Questions to ask your doctor about managing sickle cell disease

Empower yourself: Questions to ask your doctor about managing sickle cell disease

(BPT) – Being an informed patient with sickle cell disease has become an important part of health care today. Physicians are increasingly looking upon their patients (and the parents of their young patients) as active partners. In light of this, consider preparing a list of specific questions before visiting your doctor to help start the vital conversation about your health.

For patients with sickle cell disease — a rare but debilitating blood disorder — one focus of the questions might include the creation of a plan for overall health maintenance to help prevent the occurrence of additional illnesses, which can quickly become dangerous to people with sickle cell disease.

“The best defense is prevention,” said Joylene John-Sowah, MD, of the National Heart, Lung, and Blood Institute (NHLBI), part of the National Institutes of Health. “Common illnesses can affect individuals with sickle cell disease much more severely than they affect others. If their physicians do not already have them on a health maintenance plan, there are a few simple questions patients can use to start the conversation with their doctors and potentially help set their care on a better path.”

NHLBI offers these questions as examples of topics patients might discuss with the specialist managing their care:

* I’d like to develop a health maintenance plan for my sickle cell disease. How do I get started? This plan should involve having the routine immunizations and screenings recommended by the Advisory Committee on Immunization Practices (ACIP). It also should include preventive measures such as hydration and avoiding exposures to extreme weather conditions.

* What can I do to prevent infections? Talk to your doctor about the use of vaccines to prevent infections. An expert group brought together by the NHLBI recommends three important steps that should be taken for children with sickle cell disease to help guard against potentially life-threatening illnesses like pneumonia and meningitis: 1) Administer penicillin to children beginning in early infancy and continuing through at least 5 years of age. 2) Vaccinate children against such organisms as pneumococcal and meningococcal bacteria. 3) In the event of a fever, take children to a doctor immediately due to the risk of severe bacterial infections.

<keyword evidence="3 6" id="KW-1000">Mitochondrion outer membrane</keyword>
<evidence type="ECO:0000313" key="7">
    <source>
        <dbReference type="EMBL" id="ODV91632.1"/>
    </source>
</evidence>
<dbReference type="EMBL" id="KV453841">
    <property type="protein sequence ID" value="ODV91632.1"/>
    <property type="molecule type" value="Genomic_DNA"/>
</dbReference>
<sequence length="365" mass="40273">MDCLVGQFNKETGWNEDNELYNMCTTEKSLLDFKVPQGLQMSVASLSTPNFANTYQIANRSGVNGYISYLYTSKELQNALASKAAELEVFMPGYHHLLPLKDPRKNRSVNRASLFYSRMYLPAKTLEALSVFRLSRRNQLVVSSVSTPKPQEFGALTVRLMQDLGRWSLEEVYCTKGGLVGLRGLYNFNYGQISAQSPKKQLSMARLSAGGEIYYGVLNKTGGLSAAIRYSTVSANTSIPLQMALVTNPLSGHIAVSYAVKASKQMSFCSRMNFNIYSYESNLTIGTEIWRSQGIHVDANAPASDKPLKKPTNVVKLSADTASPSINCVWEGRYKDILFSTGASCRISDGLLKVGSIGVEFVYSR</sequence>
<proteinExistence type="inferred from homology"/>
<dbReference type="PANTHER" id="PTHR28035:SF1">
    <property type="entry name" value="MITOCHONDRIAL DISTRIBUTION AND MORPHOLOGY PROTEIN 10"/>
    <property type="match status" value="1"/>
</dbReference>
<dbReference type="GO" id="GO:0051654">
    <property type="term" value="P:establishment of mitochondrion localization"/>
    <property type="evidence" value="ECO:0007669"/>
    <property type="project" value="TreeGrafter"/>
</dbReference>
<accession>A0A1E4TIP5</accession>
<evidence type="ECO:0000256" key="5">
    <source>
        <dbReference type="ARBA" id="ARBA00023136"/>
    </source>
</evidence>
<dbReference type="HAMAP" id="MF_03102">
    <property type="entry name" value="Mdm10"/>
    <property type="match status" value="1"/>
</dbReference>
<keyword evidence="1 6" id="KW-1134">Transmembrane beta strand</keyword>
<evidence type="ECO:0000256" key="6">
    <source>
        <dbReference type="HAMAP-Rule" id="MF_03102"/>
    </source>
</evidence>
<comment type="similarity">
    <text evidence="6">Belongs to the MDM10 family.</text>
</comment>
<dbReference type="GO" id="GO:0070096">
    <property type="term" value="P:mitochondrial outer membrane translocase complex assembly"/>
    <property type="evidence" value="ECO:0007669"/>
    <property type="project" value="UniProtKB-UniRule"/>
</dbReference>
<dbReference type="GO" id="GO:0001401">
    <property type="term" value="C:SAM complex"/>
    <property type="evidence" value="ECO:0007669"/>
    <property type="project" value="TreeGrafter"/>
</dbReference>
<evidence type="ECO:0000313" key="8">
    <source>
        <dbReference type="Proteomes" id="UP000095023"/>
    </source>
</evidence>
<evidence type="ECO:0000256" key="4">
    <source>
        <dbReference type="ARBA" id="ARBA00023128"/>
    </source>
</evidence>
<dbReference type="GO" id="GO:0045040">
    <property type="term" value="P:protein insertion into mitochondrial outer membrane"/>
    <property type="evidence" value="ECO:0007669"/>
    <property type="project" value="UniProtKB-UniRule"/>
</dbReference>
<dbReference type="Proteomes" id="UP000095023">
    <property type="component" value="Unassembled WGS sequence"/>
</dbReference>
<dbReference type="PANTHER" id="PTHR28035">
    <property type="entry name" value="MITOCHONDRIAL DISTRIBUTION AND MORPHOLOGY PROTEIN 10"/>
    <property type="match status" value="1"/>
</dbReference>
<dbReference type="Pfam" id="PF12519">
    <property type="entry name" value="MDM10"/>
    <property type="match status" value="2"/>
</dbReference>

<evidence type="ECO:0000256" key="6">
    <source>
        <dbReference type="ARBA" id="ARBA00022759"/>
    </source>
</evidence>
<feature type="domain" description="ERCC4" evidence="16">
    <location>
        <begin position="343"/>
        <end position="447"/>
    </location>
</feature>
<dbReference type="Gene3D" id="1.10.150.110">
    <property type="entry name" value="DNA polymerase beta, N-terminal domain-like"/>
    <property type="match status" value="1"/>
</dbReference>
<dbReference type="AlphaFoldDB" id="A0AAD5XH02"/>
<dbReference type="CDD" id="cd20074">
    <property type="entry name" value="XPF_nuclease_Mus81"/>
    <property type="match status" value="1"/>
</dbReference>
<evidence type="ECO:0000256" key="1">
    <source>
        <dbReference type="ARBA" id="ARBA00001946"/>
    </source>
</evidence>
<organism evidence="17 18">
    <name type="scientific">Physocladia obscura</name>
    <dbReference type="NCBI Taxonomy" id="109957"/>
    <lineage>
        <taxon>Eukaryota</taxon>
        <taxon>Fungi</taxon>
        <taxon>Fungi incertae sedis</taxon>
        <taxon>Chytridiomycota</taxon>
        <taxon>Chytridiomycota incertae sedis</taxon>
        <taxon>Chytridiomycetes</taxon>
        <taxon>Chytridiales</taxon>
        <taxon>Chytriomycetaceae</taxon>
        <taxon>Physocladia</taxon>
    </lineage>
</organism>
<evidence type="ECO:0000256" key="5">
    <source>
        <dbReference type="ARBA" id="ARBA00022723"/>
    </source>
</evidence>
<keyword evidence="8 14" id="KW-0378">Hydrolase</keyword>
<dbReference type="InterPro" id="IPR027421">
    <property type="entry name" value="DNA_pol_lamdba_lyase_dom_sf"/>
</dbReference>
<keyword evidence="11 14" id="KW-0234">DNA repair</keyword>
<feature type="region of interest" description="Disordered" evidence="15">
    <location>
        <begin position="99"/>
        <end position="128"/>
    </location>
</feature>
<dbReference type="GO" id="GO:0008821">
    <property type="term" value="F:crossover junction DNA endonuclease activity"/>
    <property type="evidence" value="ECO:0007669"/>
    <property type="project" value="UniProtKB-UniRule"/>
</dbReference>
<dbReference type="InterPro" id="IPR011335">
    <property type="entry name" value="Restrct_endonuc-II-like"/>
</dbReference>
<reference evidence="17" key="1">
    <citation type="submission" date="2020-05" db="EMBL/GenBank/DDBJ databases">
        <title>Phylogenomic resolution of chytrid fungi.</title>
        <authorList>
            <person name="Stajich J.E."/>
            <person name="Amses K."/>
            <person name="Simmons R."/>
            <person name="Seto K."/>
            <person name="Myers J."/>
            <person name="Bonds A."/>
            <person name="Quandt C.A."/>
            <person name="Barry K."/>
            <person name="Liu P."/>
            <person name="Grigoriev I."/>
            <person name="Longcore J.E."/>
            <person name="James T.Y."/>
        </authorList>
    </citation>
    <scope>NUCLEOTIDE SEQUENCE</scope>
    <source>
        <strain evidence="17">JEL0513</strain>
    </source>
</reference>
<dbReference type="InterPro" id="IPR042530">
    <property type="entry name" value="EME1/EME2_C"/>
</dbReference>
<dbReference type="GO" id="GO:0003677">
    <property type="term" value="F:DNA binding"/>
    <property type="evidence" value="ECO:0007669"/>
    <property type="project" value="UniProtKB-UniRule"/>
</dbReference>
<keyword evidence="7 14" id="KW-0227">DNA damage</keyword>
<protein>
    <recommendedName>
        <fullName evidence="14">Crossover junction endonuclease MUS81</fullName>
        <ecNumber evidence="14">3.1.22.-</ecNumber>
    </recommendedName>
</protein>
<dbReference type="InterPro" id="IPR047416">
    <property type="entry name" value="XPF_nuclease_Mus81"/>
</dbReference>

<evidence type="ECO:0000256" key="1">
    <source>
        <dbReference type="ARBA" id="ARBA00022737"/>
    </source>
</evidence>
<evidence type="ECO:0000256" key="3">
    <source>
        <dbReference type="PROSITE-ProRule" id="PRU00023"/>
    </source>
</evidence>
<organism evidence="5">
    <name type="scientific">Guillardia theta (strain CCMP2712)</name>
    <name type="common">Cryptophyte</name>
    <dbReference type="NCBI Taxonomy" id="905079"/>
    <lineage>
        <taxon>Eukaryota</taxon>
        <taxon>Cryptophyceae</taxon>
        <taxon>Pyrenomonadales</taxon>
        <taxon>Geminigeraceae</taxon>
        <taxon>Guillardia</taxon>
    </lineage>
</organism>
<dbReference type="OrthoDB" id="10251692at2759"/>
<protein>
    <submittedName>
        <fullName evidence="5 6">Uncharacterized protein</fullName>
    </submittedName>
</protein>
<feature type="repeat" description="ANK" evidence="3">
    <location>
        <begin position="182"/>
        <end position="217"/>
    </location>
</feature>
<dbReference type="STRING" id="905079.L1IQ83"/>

In addition, everyone should have the typical childhood vaccines such as for measles, mumps, and rubella and flu vaccinations per the ACIP recommendations. Adults should also receive booster shots of the tetanus and diphtheria vaccine every 10 years.

* Is hydroxyurea right for me? Hydroxyurea is an oral medication that comes in the form of a capsule. It is used to treat a variety of disorders. In sickle cell disease, it helps reduce the frequency of pain episodes (or “crises”) and acute chest syndrome. The expert group that NHLBI brought together recommends wide adoption of hydroxyurea for the care of individuals with sickle cell disease due to its potential to improve their quality of life.

Use of hydroxyurea requires frequent testing of a patient’s blood to be effective. For the first two months, a patient might need to come in for testing every two weeks, and after an effective and tolerated dose is reached, once every two to three weeks. During these visits, the patient’s dose might be altered. If your doctor decides that hydroxyurea might be good for you, develop a plan and schedule for regular visits to get the most out of the therapy.

* Should blood transfusions be a part of my care? Blood transfusions can be an effective therapy for individuals with sickle cell disease. The expert group recommends physicians give regular blood transfusions to children with sickle cell disease who have had a stroke or have an increased risk of stroke as determined by special testing to help reduce their risk and establish for the first time a stroke-free generation. Blood transfusions are also used as therapy for symptomatic anemia, acute chest syndrome, and some acute spleen disorders. Those receiving frequent transfusions should be monitored closely for side effects like iron buildup.

Bone marrow transplants performed in children can cure sickle cell disease, but only a small percentage of these young people are eligible for the procedure. Currently, there is no widely available cure for children or adults. Talk to your doctor about taking some preventive care steps through a health maintenance plan to potentially improve your health and quality of life, and see if you can help advance sickle cell disease research through participation in a clinical trial (

To learn more about sickle cell disease, visit NHLBI’s website: NHLBI’s “Evidence-Based Management of Sickle Cell Disease: Expert Panel Report, 2014” can be found at: The ACIP immunization recommendations are located at